PADUCAH — Partisan battle lines are quickly forming over a newly proposed Senate Republican coronavirus relief bill, and federal unemployment benefits are a central dispute.

The GOP Senate majority wants to reduce the weekly federal payment from $600 to $200 through September when a combined federal and state benefit would target replacing 70% of previous wages. They claim it's fair to workers still on the job and argue the $600 weekly payment creates an incentive for many workers to stay home.

Democrats blasted that notion and claimed tens of millions of Americans have been thrown out of work through no fault of their own following a bungled virus response.

The relief bill and its measures are something members of the U.S. House of Representatives will soon tackle as it moves through Congress. That includes Rep. David Kustoff (R-TN, 8th District) which includes Lake, Weakley and Obion counties.

On Tuesday, Kustoff told me in a Facetime interview that the $600 is too much, and can prevent laid off employees from returning to work.

"As I talk to employers in my district, I would hear something like, 'Thank you for helping with the Paycheck Protection Program, because the money we got really was a lifeline to keep us open. But we can't hire enough of our employees to come back because some are literally making more money on unemployment than if they were coming back to their job,'" Kustoff said.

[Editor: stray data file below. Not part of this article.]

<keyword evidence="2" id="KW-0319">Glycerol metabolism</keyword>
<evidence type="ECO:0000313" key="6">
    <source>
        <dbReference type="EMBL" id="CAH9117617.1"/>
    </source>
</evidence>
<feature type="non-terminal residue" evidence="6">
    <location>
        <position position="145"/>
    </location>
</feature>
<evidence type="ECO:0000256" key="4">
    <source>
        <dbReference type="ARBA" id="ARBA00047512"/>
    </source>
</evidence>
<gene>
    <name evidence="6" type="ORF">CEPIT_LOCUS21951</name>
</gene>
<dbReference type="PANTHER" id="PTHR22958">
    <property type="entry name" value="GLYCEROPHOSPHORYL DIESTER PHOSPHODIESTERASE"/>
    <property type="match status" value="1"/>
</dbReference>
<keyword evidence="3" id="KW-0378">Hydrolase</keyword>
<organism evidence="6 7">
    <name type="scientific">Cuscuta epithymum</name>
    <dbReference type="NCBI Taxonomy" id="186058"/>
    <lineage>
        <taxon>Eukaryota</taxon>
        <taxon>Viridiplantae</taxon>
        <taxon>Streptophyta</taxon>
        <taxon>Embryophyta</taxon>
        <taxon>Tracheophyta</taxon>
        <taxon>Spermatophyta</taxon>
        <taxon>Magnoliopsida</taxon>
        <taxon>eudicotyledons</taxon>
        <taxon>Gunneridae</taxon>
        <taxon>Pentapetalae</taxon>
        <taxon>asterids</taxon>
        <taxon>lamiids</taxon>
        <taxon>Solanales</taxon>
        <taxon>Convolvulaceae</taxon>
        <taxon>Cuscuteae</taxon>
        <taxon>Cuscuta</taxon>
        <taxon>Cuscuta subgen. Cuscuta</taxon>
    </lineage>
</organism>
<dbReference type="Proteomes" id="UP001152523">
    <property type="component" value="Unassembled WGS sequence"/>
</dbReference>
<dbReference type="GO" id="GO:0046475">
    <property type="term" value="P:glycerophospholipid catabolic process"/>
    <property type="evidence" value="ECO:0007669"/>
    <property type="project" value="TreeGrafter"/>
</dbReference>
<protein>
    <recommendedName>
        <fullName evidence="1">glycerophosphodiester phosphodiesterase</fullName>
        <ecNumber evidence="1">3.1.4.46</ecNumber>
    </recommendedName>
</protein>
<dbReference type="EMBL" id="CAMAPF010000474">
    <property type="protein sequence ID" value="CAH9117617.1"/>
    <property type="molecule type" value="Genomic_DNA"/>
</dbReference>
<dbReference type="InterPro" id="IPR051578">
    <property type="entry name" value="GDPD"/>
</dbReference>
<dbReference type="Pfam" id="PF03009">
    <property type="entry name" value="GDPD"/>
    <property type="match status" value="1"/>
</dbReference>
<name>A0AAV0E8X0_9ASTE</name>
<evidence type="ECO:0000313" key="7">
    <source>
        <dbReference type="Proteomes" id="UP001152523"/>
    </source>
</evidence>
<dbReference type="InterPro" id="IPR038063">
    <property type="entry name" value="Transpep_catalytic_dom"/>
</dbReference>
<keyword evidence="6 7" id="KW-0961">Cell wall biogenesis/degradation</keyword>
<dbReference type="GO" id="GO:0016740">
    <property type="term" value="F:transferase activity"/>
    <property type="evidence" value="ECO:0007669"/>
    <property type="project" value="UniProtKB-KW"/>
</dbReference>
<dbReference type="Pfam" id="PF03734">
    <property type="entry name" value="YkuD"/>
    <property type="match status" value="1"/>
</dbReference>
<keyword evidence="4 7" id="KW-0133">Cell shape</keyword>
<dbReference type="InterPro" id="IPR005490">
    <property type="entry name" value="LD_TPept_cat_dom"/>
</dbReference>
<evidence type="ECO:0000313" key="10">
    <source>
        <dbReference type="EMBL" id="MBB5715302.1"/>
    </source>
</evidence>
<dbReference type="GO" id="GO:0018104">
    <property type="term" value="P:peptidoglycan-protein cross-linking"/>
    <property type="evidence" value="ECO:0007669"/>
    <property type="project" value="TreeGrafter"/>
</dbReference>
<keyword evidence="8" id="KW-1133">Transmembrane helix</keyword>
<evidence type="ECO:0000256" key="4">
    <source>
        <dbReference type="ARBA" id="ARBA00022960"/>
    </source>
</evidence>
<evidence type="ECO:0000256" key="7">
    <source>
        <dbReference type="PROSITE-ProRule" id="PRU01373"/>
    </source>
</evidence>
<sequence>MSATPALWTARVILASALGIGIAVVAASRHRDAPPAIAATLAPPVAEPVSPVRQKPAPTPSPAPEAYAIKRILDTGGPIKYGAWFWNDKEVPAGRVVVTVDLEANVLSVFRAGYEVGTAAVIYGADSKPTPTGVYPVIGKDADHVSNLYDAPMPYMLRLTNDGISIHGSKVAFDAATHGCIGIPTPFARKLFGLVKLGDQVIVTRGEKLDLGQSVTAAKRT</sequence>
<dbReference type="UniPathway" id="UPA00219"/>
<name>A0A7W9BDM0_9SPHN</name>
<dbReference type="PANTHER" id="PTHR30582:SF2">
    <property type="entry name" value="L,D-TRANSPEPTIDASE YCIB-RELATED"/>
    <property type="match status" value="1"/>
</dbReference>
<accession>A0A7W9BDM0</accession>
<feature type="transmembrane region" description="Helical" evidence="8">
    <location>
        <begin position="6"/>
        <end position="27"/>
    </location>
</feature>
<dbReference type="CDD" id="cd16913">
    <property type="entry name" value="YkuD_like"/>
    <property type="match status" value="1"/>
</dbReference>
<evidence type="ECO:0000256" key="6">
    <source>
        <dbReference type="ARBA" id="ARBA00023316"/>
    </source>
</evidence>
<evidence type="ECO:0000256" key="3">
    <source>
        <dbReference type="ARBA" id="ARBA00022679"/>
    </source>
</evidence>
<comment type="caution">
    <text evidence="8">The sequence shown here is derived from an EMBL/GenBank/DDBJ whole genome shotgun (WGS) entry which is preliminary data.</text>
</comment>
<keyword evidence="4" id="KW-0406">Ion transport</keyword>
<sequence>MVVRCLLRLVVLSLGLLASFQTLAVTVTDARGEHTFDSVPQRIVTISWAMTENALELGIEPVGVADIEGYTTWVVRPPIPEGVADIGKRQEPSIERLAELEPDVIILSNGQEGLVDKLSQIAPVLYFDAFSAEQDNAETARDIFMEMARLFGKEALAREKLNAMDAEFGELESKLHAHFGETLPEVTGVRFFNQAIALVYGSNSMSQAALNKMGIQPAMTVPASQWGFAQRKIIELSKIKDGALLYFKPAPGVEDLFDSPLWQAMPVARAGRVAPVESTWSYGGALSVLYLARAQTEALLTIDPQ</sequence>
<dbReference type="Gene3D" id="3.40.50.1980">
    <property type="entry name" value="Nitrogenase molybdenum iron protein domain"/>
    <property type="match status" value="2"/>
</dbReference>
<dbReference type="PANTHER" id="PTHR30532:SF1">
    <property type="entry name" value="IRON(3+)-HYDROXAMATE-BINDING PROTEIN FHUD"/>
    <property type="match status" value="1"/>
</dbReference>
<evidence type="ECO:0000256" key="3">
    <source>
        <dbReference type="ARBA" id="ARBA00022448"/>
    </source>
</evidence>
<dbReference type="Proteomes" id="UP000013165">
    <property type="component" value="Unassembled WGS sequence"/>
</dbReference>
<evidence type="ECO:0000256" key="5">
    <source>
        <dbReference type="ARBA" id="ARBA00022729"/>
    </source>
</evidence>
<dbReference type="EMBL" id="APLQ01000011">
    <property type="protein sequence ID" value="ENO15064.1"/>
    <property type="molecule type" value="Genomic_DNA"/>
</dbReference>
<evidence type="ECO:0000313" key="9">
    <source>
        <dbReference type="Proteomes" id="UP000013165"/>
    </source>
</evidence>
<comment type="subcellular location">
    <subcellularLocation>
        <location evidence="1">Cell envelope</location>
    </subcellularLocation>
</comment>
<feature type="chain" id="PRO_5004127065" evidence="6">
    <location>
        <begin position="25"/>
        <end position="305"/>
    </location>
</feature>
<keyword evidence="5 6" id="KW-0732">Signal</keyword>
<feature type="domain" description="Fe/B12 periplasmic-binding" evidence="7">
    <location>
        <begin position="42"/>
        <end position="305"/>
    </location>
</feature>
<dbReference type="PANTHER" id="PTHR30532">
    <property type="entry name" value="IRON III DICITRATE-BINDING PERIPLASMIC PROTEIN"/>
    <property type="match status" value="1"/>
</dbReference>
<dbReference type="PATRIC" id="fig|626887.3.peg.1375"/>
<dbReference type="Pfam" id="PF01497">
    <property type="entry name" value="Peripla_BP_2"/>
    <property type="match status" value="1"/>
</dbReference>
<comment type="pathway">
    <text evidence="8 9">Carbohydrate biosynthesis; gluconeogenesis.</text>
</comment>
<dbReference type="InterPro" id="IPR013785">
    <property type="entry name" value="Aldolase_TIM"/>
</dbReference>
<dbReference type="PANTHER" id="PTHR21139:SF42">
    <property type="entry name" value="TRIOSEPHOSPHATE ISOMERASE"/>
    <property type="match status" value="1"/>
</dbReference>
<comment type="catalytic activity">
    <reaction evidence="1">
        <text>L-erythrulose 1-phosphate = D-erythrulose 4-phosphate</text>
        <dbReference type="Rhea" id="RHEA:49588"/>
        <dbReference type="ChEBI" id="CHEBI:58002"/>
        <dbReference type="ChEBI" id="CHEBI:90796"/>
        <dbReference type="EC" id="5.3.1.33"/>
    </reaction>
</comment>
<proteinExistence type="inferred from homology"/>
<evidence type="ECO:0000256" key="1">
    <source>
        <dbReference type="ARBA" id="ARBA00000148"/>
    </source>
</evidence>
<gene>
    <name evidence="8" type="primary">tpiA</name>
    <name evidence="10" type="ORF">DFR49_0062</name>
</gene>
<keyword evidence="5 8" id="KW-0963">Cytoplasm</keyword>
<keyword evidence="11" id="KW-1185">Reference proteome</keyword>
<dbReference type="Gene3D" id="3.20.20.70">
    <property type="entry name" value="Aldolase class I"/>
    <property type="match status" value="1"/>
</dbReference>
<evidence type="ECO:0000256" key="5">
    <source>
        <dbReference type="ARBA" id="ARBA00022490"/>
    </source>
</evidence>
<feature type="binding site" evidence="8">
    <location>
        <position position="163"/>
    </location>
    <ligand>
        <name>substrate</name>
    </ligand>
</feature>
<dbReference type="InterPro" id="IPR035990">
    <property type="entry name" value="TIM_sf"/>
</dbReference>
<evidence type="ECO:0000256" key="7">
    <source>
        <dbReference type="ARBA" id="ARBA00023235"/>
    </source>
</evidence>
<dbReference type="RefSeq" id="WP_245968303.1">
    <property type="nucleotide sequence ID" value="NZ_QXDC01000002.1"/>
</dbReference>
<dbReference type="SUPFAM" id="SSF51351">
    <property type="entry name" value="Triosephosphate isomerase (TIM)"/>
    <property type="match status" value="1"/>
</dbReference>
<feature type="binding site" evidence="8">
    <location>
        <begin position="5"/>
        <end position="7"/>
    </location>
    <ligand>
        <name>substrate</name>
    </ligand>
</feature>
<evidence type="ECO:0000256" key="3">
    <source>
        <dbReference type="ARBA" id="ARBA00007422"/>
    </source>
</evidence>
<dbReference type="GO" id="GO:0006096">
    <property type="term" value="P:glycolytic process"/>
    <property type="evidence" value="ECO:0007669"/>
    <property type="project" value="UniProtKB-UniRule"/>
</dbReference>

Kustoff said he's willing to negotiate on some amount of federal unemployment benefit and that $200 is a good starting point.

"There needs to be some safety net, but not so generous where employers can't get their employees to come back to work," Kustoff said.

The congressman also supports additional measures to prop up struggling small businesses, and said that will be key to any bill he supports.

"I think the Paycheck Protection Program that was passed in March was right on, because it was a lifeline for so many small businesses. We can continue to help small businesses with the paycheck protection program and would like to see some more relief in the next package and we will." Kustoff said.

Lawmakers are also discussing another round of stimulus checks — $1,200 for individuals making $75,000 or less, and prorated amount for individuals making $99,000 a year or less.

Another must have for Kustoff in the bill under debate is liability protection.

"Making sure that there's liability protection for employers as they bring their employees back to work, for the schools, the K through 12, the two-year schools, the technical schools, the colleges and the universities as students come back — and also for medical providers and first responders. My point is employers, schools, doctors, they don't need to be worried about a lawsuit coming along the corner unless they somehow are grossly negligent or there's some intentional malfeasance there. But not to worry about a class action lawsuit or other lawsuits," Kustoff said.

The bill in its current form also includes more than $100 billion for COVID-19 testing and contact tracing. Kustoff said he supports that, so long as it's testing that yields results in a timely manner.

"I'd like to make sure not only that there's adequate testing ,but there's the right type of testing," Kustoff added.

It's unlikely any new legislation will be signed into law soon. It could take several weeks.